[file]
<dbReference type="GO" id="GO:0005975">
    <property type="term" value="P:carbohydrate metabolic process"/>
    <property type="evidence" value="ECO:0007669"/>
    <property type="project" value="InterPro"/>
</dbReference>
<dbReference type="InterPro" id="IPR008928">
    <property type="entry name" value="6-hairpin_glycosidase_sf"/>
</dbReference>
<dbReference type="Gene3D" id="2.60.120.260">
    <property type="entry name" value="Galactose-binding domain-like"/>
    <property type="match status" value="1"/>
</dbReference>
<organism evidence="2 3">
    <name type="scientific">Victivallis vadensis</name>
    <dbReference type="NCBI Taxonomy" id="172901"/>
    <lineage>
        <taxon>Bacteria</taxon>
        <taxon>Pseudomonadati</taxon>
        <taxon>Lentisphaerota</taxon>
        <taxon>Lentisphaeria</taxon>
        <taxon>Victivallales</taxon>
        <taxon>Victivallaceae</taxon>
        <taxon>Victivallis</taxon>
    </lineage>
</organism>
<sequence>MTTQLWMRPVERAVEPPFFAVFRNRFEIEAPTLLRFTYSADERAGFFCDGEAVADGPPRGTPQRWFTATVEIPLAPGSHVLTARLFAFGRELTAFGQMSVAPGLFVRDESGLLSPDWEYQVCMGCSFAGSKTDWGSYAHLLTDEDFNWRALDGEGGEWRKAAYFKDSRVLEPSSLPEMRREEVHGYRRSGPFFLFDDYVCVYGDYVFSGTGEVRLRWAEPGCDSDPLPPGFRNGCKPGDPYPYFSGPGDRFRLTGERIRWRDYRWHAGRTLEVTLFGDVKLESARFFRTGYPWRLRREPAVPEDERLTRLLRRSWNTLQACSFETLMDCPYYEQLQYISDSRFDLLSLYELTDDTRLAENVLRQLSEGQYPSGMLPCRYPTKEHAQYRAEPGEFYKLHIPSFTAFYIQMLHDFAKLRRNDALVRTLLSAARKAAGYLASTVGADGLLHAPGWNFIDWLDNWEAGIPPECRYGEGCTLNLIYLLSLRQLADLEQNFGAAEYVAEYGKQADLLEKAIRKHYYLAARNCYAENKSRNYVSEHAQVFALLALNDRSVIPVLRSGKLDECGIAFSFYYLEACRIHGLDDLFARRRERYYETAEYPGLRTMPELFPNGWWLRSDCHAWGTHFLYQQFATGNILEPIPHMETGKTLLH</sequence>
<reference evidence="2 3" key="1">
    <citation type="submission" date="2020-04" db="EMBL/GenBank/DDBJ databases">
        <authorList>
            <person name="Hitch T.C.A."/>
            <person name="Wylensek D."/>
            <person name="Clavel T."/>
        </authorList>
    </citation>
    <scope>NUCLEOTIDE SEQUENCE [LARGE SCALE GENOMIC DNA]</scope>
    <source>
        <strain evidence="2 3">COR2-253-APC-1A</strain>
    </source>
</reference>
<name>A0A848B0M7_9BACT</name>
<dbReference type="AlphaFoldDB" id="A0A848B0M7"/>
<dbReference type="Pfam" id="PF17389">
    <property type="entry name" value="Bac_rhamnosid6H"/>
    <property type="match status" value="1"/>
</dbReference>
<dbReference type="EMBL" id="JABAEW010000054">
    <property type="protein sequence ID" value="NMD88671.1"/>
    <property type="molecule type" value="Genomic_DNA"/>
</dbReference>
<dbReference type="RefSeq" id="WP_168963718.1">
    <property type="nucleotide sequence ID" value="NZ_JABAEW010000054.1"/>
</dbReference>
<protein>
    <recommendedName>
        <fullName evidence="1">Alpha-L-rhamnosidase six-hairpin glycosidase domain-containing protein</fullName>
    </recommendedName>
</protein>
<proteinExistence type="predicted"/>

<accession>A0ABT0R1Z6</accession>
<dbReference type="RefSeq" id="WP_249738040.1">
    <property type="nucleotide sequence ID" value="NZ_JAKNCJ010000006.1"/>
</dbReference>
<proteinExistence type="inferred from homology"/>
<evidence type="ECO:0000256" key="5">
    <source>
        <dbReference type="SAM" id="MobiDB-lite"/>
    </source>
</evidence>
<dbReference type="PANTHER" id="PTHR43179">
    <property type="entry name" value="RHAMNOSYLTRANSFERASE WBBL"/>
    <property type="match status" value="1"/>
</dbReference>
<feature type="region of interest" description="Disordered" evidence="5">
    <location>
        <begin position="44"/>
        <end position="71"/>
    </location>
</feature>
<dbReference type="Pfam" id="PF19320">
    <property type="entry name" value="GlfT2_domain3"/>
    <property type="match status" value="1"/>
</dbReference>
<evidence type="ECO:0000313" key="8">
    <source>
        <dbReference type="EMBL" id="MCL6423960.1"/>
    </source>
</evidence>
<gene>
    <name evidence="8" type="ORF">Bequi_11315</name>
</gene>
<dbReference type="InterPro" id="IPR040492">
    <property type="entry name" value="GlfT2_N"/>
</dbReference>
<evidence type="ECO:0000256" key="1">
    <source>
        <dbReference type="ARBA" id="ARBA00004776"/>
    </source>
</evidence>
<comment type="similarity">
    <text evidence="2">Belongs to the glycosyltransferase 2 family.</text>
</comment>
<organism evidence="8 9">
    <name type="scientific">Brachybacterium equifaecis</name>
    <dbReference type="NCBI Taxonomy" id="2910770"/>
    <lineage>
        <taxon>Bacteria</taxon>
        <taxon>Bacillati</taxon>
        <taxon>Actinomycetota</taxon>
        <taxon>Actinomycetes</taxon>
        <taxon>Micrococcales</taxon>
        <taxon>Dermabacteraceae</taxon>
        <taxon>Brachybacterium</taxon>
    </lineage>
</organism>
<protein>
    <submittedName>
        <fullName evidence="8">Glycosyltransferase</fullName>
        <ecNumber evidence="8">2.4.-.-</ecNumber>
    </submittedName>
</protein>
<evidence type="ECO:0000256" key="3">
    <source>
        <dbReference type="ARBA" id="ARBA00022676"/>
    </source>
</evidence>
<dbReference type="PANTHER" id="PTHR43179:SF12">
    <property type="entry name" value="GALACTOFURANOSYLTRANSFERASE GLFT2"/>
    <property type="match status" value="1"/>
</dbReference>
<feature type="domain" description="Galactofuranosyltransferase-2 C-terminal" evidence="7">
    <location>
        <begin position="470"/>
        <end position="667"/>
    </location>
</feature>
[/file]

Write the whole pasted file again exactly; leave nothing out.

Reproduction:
<dbReference type="GO" id="GO:0005975">
    <property type="term" value="P:carbohydrate metabolic process"/>
    <property type="evidence" value="ECO:0007669"/>
    <property type="project" value="InterPro"/>
</dbReference>
<dbReference type="InterPro" id="IPR008928">
    <property type="entry name" value="6-hairpin_glycosidase_sf"/>
</dbReference>
<dbReference type="Gene3D" id="2.60.120.260">
    <property type="entry name" value="Galactose-binding domain-like"/>
    <property type="match status" value="1"/>
</dbReference>
<organism evidence="2 3">
    <name type="scientific">Victivallis vadensis</name>
    <dbReference type="NCBI Taxonomy" id="172901"/>
    <lineage>
        <taxon>Bacteria</taxon>
        <taxon>Pseudomonadati</taxon>
        <taxon>Lentisphaerota</taxon>
        <taxon>Lentisphaeria</taxon>
        <taxon>Victivallales</taxon>
        <taxon>Victivallaceae</taxon>
        <taxon>Victivallis</taxon>
    </lineage>
</organism>
<sequence>MTTQLWMRPVERAVEPPFFAVFRNRFEIEAPTLLRFTYSADERAGFFCDGEAVADGPPRGTPQRWFTATVEIPLAPGSHVLTARLFAFGRELTAFGQMSVAPGLFVRDESGLLSPDWEYQVCMGCSFAGSKTDWGSYAHLLTDEDFNWRALDGEGGEWRKAAYFKDSRVLEPSSLPEMRREEVHGYRRSGPFFLFDDYVCVYGDYVFSGTGEVRLRWAEPGCDSDPLPPGFRNGCKPGDPYPYFSGPGDRFRLTGERIRWRDYRWHAGRTLEVTLFGDVKLESARFFRTGYPWRLRREPAVPEDERLTRLLRRSWNTLQACSFETLMDCPYYEQLQYISDSRFDLLSLYELTDDTRLAENVLRQLSEGQYPSGMLPCRYPTKEHAQYRAEPGEFYKLHIPSFTAFYIQMLHDFAKLRRNDALVRTLLSAARKAAGYLASTVGADGLLHAPGWNFIDWLDNWEAGIPPECRYGEGCTLNLIYLLSLRQLADLEQNFGAAEYVAEYGKQADLLEKAIRKHYYLAARNCYAENKSRNYVSEHAQVFALLALNDRSVIPVLRSGKLDECGIAFSFYYLEACRIHGLDDLFARRRERYYETAEYPGLRTMPELFPNGWWLRSDCHAWGTHFLYQQFATGNILEPIPHMETGKTLLH</sequence>
<reference evidence="2 3" key="1">
    <citation type="submission" date="2020-04" db="EMBL/GenBank/DDBJ databases">
        <authorList>
            <person name="Hitch T.C.A."/>
            <person name="Wylensek D."/>
            <person name="Clavel T."/>
        </authorList>
    </citation>
    <scope>NUCLEOTIDE SEQUENCE [LARGE SCALE GENOMIC DNA]</scope>
    <source>
        <strain evidence="2 3">COR2-253-APC-1A</strain>
    </source>
</reference>
<name>A0A848B0M7_9BACT</name>
<dbReference type="AlphaFoldDB" id="A0A848B0M7"/>
<dbReference type="Pfam" id="PF17389">
    <property type="entry name" value="Bac_rhamnosid6H"/>
    <property type="match status" value="1"/>
</dbReference>
<dbReference type="EMBL" id="JABAEW010000054">
    <property type="protein sequence ID" value="NMD88671.1"/>
    <property type="molecule type" value="Genomic_DNA"/>
</dbReference>
<dbReference type="RefSeq" id="WP_168963718.1">
    <property type="nucleotide sequence ID" value="NZ_JABAEW010000054.1"/>
</dbReference>
<protein>
    <recommendedName>
        <fullName evidence="1">Alpha-L-rhamnosidase six-hairpin glycosidase domain-containing protein</fullName>
    </recommendedName>
</protein>
<proteinExistence type="predicted"/>

<accession>A0ABT0R1Z6</accession>
<dbReference type="RefSeq" id="WP_249738040.1">
    <property type="nucleotide sequence ID" value="NZ_JAKNCJ010000006.1"/>
</dbReference>
<proteinExistence type="inferred from homology"/>
<evidence type="ECO:0000256" key="5">
    <source>
        <dbReference type="SAM" id="MobiDB-lite"/>
    </source>
</evidence>
<dbReference type="PANTHER" id="PTHR43179">
    <property type="entry name" value="RHAMNOSYLTRANSFERASE WBBL"/>
    <property type="match status" value="1"/>
</dbReference>
<feature type="region of interest" description="Disordered" evidence="5">
    <location>
        <begin position="44"/>
        <end position="71"/>
    </location>
</feature>
<dbReference type="Pfam" id="PF19320">
    <property type="entry name" value="GlfT2_domain3"/>
    <property type="match status" value="1"/>
</dbReference>
<evidence type="ECO:0000313" key="8">
    <source>
        <dbReference type="EMBL" id="MCL6423960.1"/>
    </source>
</evidence>
<gene>
    <name evidence="8" type="ORF">Bequi_11315</name>
</gene>
<dbReference type="InterPro" id="IPR040492">
    <property type="entry name" value="GlfT2_N"/>
</dbReference>
<evidence type="ECO:0000256" key="1">
    <source>
        <dbReference type="ARBA" id="ARBA00004776"/>
    </source>
</evidence>
<comment type="similarity">
    <text evidence="2">Belongs to the glycosyltransferase 2 family.</text>
</comment>
<organism evidence="8 9">
    <name type="scientific">Brachybacterium equifaecis</name>
    <dbReference type="NCBI Taxonomy" id="2910770"/>
    <lineage>
        <taxon>Bacteria</taxon>
        <taxon>Bacillati</taxon>
        <taxon>Actinomycetota</taxon>
        <taxon>Actinomycetes</taxon>
        <taxon>Micrococcales</taxon>
        <taxon>Dermabacteraceae</taxon>
        <taxon>Brachybacterium</taxon>
    </lineage>
</organism>
<protein>
    <submittedName>
        <fullName evidence="8">Glycosyltransferase</fullName>
        <ecNumber evidence="8">2.4.-.-</ecNumber>
    </submittedName>
</protein>
<evidence type="ECO:0000256" key="3">
    <source>
        <dbReference type="ARBA" id="ARBA00022676"/>
    </source>
</evidence>
<dbReference type="PANTHER" id="PTHR43179:SF12">
    <property type="entry name" value="GALACTOFURANOSYLTRANSFERASE GLFT2"/>
    <property type="match status" value="1"/>
</dbReference>
<feature type="domain" description="Galactofuranosyltransferase-2 C-terminal" evidence="7">
    <location>
        <begin position="470"/>
        <end position="667"/>
    </location>
</feature>